Sitting at A Computer All Day Tips | 7 Ways to Prevent Bad Posture
What is the safest way to sit at a desk while typing on the computer?
1. When working on your computer, make sure that the working surface is easily reachable without bending or lurching forward to reach it. Your forearms ought to be at a 90-degree angle with the upper arms.
2. The head, neck, and shoulders should always be relaxed, which in my book means straight.
And is sooo difficult.
I try to be aware of my posture, but most of the time I’m so distracted with the work that I forget.
I was so fed up that I bought a posture corrector brace. To be honest, you need time to get used to it but it helps a lot. There are many choices but I went with the one that had better reviews. If you need one check it out here.
3. The best position for the computer screen – The distance between the monitor and your eyes should not be less than 15.7 inches. To avoid bending your head downwards, the top edge of your monitor should either be at or below eye level.
4. To take care of your legs, the seat you use should allow your feet to rest firmly on the floor. Your thighs should also be parallel to the floor.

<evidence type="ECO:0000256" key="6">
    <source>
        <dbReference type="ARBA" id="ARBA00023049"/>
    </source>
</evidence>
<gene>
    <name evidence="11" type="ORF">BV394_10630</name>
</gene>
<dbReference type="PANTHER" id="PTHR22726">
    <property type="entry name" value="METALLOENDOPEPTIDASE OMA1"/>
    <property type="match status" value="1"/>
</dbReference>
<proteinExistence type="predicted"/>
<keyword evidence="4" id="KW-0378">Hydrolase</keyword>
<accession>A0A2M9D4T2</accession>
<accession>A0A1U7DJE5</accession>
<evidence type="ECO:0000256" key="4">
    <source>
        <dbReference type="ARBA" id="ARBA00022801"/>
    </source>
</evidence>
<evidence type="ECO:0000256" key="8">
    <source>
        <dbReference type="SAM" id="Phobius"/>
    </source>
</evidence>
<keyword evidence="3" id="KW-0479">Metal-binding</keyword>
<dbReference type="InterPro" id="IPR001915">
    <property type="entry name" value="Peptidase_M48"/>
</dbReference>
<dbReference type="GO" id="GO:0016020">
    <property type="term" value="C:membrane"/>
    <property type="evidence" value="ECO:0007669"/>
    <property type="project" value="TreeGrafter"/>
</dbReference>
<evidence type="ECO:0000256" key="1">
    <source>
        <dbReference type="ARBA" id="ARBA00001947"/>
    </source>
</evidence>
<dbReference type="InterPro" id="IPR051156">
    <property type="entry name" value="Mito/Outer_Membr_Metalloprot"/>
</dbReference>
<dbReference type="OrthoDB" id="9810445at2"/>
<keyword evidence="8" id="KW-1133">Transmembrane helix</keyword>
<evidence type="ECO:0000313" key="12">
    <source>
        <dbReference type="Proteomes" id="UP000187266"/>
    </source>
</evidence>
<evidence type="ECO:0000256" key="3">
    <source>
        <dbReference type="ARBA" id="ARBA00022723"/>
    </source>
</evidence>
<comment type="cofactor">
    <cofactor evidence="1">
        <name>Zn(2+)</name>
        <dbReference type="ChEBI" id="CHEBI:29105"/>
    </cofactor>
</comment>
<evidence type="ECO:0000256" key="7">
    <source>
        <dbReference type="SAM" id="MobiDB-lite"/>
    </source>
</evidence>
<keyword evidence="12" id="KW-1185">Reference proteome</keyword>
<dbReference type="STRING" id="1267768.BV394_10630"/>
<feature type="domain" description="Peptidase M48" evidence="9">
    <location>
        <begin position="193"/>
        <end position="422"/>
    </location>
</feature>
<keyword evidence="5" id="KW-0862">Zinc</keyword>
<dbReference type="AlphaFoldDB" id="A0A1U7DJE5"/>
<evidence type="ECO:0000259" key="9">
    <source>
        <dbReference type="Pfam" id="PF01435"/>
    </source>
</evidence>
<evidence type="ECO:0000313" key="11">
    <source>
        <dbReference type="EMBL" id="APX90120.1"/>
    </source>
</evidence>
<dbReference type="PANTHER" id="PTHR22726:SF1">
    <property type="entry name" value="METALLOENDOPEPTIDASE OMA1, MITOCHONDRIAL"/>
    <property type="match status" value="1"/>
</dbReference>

5. Make sure that the screen is glare-free. Reflection makes difficult reading and this might cause slouching. It will also prevent eye strain and fatigue. Check if adjusting the screen’s brightness or contrast helps. If you keep having computer glare try using an anti-glare protector.
6. Take small breaks. I forget about this too, so now I set up a reminder to make sure I don’t forget to stand up and do some walking and stretching. This leads me to …
7. Get a break to stretch. This step is really important and will greatly improve your posture. I leave you with a video that I use every day for stretching my “computer” muscles. I can’t tell you how good it feels. Try them!
It is about 7 minutes long and explains how computers affect the body, and what can we do to reverse it. If you are short of time fast forward to 2:25, where the exercises begin.
Once we learn proper sitting and master good posture at the computer, these are all the benefits we are going to get:
- Relief from neck, back, wrist, and elbow pain.
- Improved digestive health.
- Prevents osteoporosis and arthritis.
- Improved breathing.
- You get to work better for longer.
- Better concentration and productivity.
Not bad, right? So, let’s remember our posture!
Do you suffer from bad computer posture? What is your fix? Please share your tips in the comments below. Thanks!